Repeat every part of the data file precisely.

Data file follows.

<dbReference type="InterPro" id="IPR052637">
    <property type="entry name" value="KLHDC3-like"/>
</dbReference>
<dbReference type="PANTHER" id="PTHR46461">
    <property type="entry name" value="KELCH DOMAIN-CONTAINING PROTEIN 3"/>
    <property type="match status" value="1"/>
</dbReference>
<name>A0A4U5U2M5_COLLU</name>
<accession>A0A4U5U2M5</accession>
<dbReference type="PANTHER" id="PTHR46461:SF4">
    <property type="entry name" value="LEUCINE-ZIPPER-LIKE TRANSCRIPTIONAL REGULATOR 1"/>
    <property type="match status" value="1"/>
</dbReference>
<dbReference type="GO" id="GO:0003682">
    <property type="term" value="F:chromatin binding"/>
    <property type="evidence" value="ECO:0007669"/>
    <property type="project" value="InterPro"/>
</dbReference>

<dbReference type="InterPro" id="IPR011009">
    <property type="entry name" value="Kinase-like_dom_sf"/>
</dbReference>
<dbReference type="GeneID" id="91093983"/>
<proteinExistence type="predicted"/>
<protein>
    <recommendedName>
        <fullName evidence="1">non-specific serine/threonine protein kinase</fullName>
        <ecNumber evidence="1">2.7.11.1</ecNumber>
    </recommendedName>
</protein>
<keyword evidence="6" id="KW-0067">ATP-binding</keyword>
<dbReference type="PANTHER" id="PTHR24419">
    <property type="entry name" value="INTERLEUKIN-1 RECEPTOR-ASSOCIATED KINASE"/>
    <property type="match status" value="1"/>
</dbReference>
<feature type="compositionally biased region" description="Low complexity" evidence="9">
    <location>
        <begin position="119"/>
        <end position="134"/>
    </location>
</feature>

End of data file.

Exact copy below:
<dbReference type="InterPro" id="IPR052637">
    <property type="entry name" value="KLHDC3-like"/>
</dbReference>
<dbReference type="PANTHER" id="PTHR46461">
    <property type="entry name" value="KELCH DOMAIN-CONTAINING PROTEIN 3"/>
    <property type="match status" value="1"/>
</dbReference>
<name>A0A4U5U2M5_COLLU</name>
<accession>A0A4U5U2M5</accession>
<dbReference type="PANTHER" id="PTHR46461:SF4">
    <property type="entry name" value="LEUCINE-ZIPPER-LIKE TRANSCRIPTIONAL REGULATOR 1"/>
    <property type="match status" value="1"/>
</dbReference>
<dbReference type="GO" id="GO:0003682">
    <property type="term" value="F:chromatin binding"/>
    <property type="evidence" value="ECO:0007669"/>
    <property type="project" value="InterPro"/>
</dbReference>

<dbReference type="InterPro" id="IPR011009">
    <property type="entry name" value="Kinase-like_dom_sf"/>
</dbReference>
<dbReference type="GeneID" id="91093983"/>
<proteinExistence type="predicted"/>
<protein>
    <recommendedName>
        <fullName evidence="1">non-specific serine/threonine protein kinase</fullName>
        <ecNumber evidence="1">2.7.11.1</ecNumber>
    </recommendedName>
</protein>
<keyword evidence="6" id="KW-0067">ATP-binding</keyword>
<dbReference type="PANTHER" id="PTHR24419">
    <property type="entry name" value="INTERLEUKIN-1 RECEPTOR-ASSOCIATED KINASE"/>
    <property type="match status" value="1"/>
</dbReference>
<feature type="compositionally biased region" description="Low complexity" evidence="9">
    <location>
        <begin position="119"/>
        <end position="134"/>
    </location>
</feature>